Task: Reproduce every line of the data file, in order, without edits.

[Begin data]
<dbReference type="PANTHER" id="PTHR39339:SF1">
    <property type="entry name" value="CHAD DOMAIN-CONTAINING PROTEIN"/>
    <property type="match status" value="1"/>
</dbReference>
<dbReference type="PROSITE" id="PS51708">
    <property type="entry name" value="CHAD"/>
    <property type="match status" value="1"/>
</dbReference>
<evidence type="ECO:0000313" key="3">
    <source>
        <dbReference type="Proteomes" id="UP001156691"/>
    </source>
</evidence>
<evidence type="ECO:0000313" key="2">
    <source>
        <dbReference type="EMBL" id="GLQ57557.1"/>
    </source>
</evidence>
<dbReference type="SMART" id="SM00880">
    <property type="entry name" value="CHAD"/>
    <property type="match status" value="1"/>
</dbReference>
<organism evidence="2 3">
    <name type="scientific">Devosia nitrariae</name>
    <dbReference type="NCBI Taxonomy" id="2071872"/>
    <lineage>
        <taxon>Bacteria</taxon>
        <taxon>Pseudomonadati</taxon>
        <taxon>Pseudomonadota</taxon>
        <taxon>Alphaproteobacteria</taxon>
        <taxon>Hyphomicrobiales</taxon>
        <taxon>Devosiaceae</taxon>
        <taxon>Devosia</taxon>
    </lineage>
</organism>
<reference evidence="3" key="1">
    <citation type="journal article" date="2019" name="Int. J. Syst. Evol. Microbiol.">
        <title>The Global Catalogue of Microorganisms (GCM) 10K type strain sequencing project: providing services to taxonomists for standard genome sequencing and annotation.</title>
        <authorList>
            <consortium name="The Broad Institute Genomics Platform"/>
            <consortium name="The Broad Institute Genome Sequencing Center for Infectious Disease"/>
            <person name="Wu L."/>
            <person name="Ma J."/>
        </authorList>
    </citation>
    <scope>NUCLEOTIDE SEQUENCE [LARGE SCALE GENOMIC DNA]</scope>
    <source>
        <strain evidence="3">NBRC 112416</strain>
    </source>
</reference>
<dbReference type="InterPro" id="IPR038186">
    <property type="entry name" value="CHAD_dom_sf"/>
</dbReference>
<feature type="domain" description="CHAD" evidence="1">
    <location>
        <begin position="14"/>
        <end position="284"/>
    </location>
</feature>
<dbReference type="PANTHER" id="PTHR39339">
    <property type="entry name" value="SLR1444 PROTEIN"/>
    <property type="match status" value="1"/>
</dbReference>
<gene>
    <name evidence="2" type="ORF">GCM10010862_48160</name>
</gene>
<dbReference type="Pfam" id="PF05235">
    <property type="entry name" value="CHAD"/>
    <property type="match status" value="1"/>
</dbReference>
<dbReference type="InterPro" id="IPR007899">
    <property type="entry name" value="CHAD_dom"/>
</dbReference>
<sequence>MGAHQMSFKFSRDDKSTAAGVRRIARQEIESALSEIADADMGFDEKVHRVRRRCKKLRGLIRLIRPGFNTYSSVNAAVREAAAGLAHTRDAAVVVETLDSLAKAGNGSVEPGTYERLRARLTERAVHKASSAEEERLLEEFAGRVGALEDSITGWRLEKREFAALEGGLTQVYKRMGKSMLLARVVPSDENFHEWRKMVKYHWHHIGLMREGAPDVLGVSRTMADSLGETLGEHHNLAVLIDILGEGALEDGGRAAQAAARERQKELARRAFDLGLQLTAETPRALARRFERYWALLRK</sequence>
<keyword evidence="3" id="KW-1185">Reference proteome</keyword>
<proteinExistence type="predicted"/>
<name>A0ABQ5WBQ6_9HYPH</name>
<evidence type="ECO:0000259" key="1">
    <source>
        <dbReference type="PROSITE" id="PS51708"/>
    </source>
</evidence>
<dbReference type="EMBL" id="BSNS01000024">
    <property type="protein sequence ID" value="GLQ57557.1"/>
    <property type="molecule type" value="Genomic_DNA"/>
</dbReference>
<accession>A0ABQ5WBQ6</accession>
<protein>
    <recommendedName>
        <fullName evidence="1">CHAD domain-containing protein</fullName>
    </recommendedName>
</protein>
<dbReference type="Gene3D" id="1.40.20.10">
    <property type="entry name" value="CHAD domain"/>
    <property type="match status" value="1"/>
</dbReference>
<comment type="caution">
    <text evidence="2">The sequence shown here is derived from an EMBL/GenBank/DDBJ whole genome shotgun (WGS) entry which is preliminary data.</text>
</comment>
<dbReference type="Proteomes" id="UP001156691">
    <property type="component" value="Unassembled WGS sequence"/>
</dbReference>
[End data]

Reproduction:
<dbReference type="PANTHER" id="PTHR39339:SF1">
    <property type="entry name" value="CHAD DOMAIN-CONTAINING PROTEIN"/>
    <property type="match status" value="1"/>
</dbReference>
<dbReference type="PROSITE" id="PS51708">
    <property type="entry name" value="CHAD"/>
    <property type="match status" value="1"/>
</dbReference>
<evidence type="ECO:0000313" key="3">
    <source>
        <dbReference type="Proteomes" id="UP001156691"/>
    </source>
</evidence>
<evidence type="ECO:0000313" key="2">
    <source>
        <dbReference type="EMBL" id="GLQ57557.1"/>
    </source>
</evidence>
<dbReference type="SMART" id="SM00880">
    <property type="entry name" value="CHAD"/>
    <property type="match status" value="1"/>
</dbReference>
<organism evidence="2 3">
    <name type="scientific">Devosia nitrariae</name>
    <dbReference type="NCBI Taxonomy" id="2071872"/>
    <lineage>
        <taxon>Bacteria</taxon>
        <taxon>Pseudomonadati</taxon>
        <taxon>Pseudomonadota</taxon>
        <taxon>Alphaproteobacteria</taxon>
        <taxon>Hyphomicrobiales</taxon>
        <taxon>Devosiaceae</taxon>
        <taxon>Devosia</taxon>
    </lineage>
</organism>
<reference evidence="3" key="1">
    <citation type="journal article" date="2019" name="Int. J. Syst. Evol. Microbiol.">
        <title>The Global Catalogue of Microorganisms (GCM) 10K type strain sequencing project: providing services to taxonomists for standard genome sequencing and annotation.</title>
        <authorList>
            <consortium name="The Broad Institute Genomics Platform"/>
            <consortium name="The Broad Institute Genome Sequencing Center for Infectious Disease"/>
            <person name="Wu L."/>
            <person name="Ma J."/>
        </authorList>
    </citation>
    <scope>NUCLEOTIDE SEQUENCE [LARGE SCALE GENOMIC DNA]</scope>
    <source>
        <strain evidence="3">NBRC 112416</strain>
    </source>
</reference>
<dbReference type="InterPro" id="IPR038186">
    <property type="entry name" value="CHAD_dom_sf"/>
</dbReference>
<feature type="domain" description="CHAD" evidence="1">
    <location>
        <begin position="14"/>
        <end position="284"/>
    </location>
</feature>
<dbReference type="PANTHER" id="PTHR39339">
    <property type="entry name" value="SLR1444 PROTEIN"/>
    <property type="match status" value="1"/>
</dbReference>
<gene>
    <name evidence="2" type="ORF">GCM10010862_48160</name>
</gene>
<dbReference type="Pfam" id="PF05235">
    <property type="entry name" value="CHAD"/>
    <property type="match status" value="1"/>
</dbReference>
<dbReference type="InterPro" id="IPR007899">
    <property type="entry name" value="CHAD_dom"/>
</dbReference>
<sequence>MGAHQMSFKFSRDDKSTAAGVRRIARQEIESALSEIADADMGFDEKVHRVRRRCKKLRGLIRLIRPGFNTYSSVNAAVREAAAGLAHTRDAAVVVETLDSLAKAGNGSVEPGTYERLRARLTERAVHKASSAEEERLLEEFAGRVGALEDSITGWRLEKREFAALEGGLTQVYKRMGKSMLLARVVPSDENFHEWRKMVKYHWHHIGLMREGAPDVLGVSRTMADSLGETLGEHHNLAVLIDILGEGALEDGGRAAQAAARERQKELARRAFDLGLQLTAETPRALARRFERYWALLRK</sequence>
<keyword evidence="3" id="KW-1185">Reference proteome</keyword>
<proteinExistence type="predicted"/>
<name>A0ABQ5WBQ6_9HYPH</name>
<evidence type="ECO:0000259" key="1">
    <source>
        <dbReference type="PROSITE" id="PS51708"/>
    </source>
</evidence>
<dbReference type="EMBL" id="BSNS01000024">
    <property type="protein sequence ID" value="GLQ57557.1"/>
    <property type="molecule type" value="Genomic_DNA"/>
</dbReference>
<accession>A0ABQ5WBQ6</accession>
<protein>
    <recommendedName>
        <fullName evidence="1">CHAD domain-containing protein</fullName>
    </recommendedName>
</protein>
<dbReference type="Gene3D" id="1.40.20.10">
    <property type="entry name" value="CHAD domain"/>
    <property type="match status" value="1"/>
</dbReference>
<comment type="caution">
    <text evidence="2">The sequence shown here is derived from an EMBL/GenBank/DDBJ whole genome shotgun (WGS) entry which is preliminary data.</text>
</comment>
<dbReference type="Proteomes" id="UP001156691">
    <property type="component" value="Unassembled WGS sequence"/>
</dbReference>